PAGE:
Everygamegoing


Buffalo Bill's Rodeo Games

Author: Dave E
Publisher: Tynesoft
Machine: BBC/Electron

 
Published in EGG #013: Acorn Electron

Buffalo Bill's Rodeo Games

I guess that there comes a time when every different type of game is available, in one form or another, for every machine. Up until then, an enterprising publisher doesn't have to think too hard - "I'll just give them something they haven't seen before on the Electron!" it thinks. But when it does happen, buyers become more disconcerning. They won't shell out again for a rehash of something they've seen before, and ideas start to thin out.

Over at Tynesoft, which started life with a collection of shoot-'em-ups and platformers, an idea seemed to seize them. "We can be the best in the world at compendiums!" And from that came Superman, Circus Games, Summer Olympiad, Commonwealth Games and this wild west themed outing, Buffalo Bill.

As a big fan of country music and a moderate fan of Western movies, I hoped there might be something to see here. Alas, although there are six events included, none of them are really up to much and they have aged fantastically badly.

Buffalo Bill's Rodeo Games

First up is Trick Shooting, a two stage event in which you control a crosshair and shoot at things in order to increase your score. The targets aren't real people; instead they are cardboard cut-outs, the type you would associate with a rifle range. Set against a sprawling desert backdrop, they sporadically pop-up and collapse, affording you a few seconds to loose a shot toward them if you want to.

Your aim is not to shoot everyone but to only shoot the bad guys. To this end, every game of Trick Shooting gives you a quick reminder of who's bad and who's good. Rather puzzlingly, all the women should be spared a mouthful of lead, whilst most of the men should be hammered full of it.

Occasionally, a bird skirts over the shooting gallery and can be plugged for a fat bonus. But ultimately, once you've committed the different sprites to memory, the game becomes very samey very fast. There is some attempt at variety with a different style of play every few minutes. This introduces an old sheriff who tosses some of the slowest-flying bottles ever into your line of fire. It's also kinda boring kinda quickly.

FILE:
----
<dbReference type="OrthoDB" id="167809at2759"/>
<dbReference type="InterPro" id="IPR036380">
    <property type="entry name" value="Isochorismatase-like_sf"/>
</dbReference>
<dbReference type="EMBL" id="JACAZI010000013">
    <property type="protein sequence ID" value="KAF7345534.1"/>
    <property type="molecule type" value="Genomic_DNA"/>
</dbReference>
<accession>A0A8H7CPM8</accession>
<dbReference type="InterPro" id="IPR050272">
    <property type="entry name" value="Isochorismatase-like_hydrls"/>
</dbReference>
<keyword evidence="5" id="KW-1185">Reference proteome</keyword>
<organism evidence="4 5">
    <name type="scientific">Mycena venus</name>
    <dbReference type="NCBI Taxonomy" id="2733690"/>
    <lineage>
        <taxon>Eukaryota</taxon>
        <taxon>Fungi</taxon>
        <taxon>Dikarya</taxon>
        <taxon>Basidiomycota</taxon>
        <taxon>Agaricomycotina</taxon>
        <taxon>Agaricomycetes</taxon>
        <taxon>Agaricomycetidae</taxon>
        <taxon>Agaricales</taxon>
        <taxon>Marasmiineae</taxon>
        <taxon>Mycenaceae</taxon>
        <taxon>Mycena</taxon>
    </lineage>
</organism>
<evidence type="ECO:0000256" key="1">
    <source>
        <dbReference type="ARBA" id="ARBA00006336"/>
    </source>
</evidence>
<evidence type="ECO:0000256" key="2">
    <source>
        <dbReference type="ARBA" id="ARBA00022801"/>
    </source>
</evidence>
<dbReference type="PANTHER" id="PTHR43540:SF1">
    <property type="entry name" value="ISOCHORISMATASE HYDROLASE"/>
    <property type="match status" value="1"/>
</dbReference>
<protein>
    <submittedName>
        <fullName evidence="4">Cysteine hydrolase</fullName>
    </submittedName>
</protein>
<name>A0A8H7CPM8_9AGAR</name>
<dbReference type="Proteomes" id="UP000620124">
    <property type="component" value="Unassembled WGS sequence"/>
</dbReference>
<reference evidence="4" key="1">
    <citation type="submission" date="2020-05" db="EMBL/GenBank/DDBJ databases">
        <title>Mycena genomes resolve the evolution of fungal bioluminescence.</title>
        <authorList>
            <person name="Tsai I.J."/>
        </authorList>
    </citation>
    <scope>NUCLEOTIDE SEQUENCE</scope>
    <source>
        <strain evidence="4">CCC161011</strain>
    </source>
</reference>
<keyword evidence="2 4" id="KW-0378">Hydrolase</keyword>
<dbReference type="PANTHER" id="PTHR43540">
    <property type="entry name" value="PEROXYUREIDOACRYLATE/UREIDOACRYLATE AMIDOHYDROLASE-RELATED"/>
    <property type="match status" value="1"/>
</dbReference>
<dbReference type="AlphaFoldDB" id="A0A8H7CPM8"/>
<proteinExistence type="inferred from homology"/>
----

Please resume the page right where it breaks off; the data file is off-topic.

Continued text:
Buffalo Bill's Rodeo Games

Next comes Knife Throwing, an event I associate more readily with the circus than the US of A. This is much more difficult. Play involves positioning a crosshair next to the spinning body of your female assistant. You then launch a throwing knife at her with Return and, more often than not, my assistant ended up with a "mortal wound" to one of her extremities. How much rotation will occur between the knife leaving your thrower's hand and making its mark upon its target is hard to gauge.

The third is Calf Roping, an event that takes place within an arena and is viewed from above. It starts with a gate opening. A calf then runs out onto the screen and, a few seconds after, your cowboy on horseback follows it. The aim of the game is to "lasso" the calf by riding almost alongside it and then throwing the lasso just in front of it. If your luck's in, the calf will be caught. You must then quickly decrease your speed so that the calf doesn't drag you off your horse.

To make capturing the calf more challenging, as soon as it reaches the screen edge, the arena starts to scroll. The calf then sways from side to side across the breadth of the arena. At the same time, there are numerous obstacles to be avoided in the arena itself. This means riding alongside the calf and pulling off the lasso is far from easy!

Buffalo Bill's Rodeo Games

Steer Wrestling is viewed from the side but is, in part, rather similar. Again you're on horseback initially, and must pull alongside a steer. At the crucial moment however you must yell "Ye-haa!" (alright, that's optional!), and leap from your horse onto the top of it. This is easier than Calf Roping, but still takes practice. If you don't end up flat on your face, the game becomes one of those key-bashers and you must hammer the Z and X keys alternately to wrestle the steer to the ground before time runs out.